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EINDHOVEN - What intrigues me about the 'old Indonesia' is the Dutch part. Maybe because I'm Dutch myself, but mainly because there is fairly little I know about it actually. If I think about how little information I got in school over the years I actually was in school. I wrote about this earlier, and about the facts that the Dutch maybe aren't proud of what they did in the Far East. But now the other side, there is no denying that the Dutch actually have been in Indonesia if it only were for that they left behind in buildings only.

Already quite some time ago, July 2001, I visited the old part of Jakarta, named Kota ( meaning 'city'), the old city where the Dutch settles several hundreds of years ago, and were forced out after the Japanese occupation of 1945-1949, and the declaration of independence. What would there left to be seen? I always heard and experienced that the Indonesian people didn't have any hate against their former colonizator, mainly because 'it used to be like that back then'. Maybe it's the smartest way to say this, mainly because there are a lot of other problems Indonesia has to tackle now.

We drove from downtown Jakarta around Monas towards the north, the roads getting smaller and smaller, but not dirty or something. Indonesia has a total whiping population which probably outnumbers the people who followed higher education, but well, clean it is for sure.
All of a sudden, there is the old Dutch city, I recognised it because of the building styles, and also because the buildings were smaller than I used to see just south of here. Most houses still were in original state, though a cafe or restaurant was settled in it now. We were at 'Stadthuysplein', or Taman Fatahillah as it is called nowadays, named after the Sultan who conquered the Portuguese in 1527. In front of the old 'Stadthuys', now the Jakarta Museum of History, there is an old Portuguese cannon, Si Jagur, which is believed to have fertile power if you sit on it for a while.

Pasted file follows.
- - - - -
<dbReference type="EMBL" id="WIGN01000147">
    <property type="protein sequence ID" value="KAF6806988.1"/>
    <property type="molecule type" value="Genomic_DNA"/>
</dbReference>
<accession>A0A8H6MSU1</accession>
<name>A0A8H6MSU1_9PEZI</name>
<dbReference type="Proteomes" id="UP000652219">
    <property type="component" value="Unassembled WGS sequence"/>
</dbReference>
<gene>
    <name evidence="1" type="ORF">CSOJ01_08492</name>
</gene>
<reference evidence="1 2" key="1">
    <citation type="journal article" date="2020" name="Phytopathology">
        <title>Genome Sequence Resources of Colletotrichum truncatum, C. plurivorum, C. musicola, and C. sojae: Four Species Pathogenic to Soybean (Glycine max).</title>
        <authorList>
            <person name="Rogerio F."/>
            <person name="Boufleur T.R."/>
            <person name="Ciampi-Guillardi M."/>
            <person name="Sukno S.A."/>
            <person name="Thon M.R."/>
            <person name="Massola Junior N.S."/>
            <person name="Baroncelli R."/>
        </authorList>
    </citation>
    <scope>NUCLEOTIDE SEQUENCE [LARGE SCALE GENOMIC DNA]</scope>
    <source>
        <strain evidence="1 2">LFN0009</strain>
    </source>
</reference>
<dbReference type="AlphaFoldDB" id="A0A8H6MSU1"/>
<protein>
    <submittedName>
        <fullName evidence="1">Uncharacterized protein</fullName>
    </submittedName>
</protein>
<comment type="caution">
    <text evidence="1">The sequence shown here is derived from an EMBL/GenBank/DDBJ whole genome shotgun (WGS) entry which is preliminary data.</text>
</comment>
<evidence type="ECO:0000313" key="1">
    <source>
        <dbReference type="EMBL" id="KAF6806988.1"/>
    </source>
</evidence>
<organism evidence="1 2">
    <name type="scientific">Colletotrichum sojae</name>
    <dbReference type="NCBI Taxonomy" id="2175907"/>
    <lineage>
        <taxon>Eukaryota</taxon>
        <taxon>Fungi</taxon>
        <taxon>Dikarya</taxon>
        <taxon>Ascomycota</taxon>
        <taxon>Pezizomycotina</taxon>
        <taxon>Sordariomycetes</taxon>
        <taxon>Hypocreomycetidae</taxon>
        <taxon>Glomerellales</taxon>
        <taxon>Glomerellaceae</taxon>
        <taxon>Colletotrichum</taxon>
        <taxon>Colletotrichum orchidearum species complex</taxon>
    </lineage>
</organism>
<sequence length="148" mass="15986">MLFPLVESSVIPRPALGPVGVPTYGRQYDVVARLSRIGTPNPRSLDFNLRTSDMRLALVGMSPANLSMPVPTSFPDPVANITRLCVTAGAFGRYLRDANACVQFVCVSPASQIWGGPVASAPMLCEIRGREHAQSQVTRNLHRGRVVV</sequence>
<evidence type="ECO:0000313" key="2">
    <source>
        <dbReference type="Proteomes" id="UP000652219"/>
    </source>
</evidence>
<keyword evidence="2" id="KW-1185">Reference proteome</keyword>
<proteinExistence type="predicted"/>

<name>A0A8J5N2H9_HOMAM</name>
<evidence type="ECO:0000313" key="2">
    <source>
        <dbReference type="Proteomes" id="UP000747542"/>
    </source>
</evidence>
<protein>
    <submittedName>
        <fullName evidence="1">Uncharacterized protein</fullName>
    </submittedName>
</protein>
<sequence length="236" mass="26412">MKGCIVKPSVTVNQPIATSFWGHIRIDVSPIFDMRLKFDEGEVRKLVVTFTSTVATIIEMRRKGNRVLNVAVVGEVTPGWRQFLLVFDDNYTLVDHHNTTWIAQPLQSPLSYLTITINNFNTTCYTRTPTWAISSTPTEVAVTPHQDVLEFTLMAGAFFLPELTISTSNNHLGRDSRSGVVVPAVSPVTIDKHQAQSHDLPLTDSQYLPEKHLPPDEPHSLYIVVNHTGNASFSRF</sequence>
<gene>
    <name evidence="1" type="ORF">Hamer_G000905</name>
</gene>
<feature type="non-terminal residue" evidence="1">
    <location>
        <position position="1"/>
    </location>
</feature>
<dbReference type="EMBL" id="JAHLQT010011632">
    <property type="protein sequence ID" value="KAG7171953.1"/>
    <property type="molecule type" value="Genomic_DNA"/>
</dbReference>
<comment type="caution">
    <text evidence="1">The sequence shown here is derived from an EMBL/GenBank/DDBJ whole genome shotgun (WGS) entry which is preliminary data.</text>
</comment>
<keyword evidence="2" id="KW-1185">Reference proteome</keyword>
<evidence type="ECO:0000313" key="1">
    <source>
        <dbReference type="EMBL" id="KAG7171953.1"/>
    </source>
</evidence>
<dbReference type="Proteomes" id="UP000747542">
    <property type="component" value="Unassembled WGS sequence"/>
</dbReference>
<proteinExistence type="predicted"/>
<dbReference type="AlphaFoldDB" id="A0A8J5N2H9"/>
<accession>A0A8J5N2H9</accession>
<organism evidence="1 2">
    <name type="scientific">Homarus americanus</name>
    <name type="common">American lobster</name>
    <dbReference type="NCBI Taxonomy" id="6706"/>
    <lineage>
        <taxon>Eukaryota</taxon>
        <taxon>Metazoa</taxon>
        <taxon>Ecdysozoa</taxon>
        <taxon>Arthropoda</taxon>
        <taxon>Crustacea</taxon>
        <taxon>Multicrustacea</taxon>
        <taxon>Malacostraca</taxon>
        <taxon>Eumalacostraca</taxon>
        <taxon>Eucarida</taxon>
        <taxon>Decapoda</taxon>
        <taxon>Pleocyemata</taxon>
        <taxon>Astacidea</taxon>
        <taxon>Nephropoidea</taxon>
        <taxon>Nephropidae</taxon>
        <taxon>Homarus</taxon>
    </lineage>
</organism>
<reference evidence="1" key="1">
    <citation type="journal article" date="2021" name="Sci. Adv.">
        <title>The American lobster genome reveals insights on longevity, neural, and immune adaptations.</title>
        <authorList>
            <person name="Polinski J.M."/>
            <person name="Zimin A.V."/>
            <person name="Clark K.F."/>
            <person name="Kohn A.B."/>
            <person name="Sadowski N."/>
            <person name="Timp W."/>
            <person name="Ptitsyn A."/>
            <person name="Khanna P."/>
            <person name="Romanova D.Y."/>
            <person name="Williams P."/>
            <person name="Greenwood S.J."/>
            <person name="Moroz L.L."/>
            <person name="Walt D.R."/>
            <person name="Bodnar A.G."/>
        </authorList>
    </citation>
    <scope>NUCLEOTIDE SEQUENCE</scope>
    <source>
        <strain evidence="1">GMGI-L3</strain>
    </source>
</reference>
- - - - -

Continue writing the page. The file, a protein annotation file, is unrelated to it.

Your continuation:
View over th square in front of the museum from a window on the first floor Most pictures of the square seem fairly green with all the trees, but the thing I know is that it was hard to find a tree on the square, and there were a few threes around the square, near the teracces of the cafes across the street. It were the buildings that casted most shade, they even had Cafe Batavia right across Fatahillah.

We entered the big steps to the even bigger door of the nowadays history museum. Inside it? I didn't know, one history museum I visited two years before ( Museum Sejarah Nasional ), just around the corner had various pieces of art for display. Among them large stone statues from east Jawa, the biggest part. Parts of Borobudur and Prambanan-like temples and Sanscrite writings on a big stone table.
This should be different, the entrance only was a couple of hundred Rupiah, how could they ever take care of this with so little money? Well, the last big revamp was in the mid seventies, at a time that I wasn't even born yet, it goes beyond my imagination actually, since the place still looks tidy enough for a Historical Museum.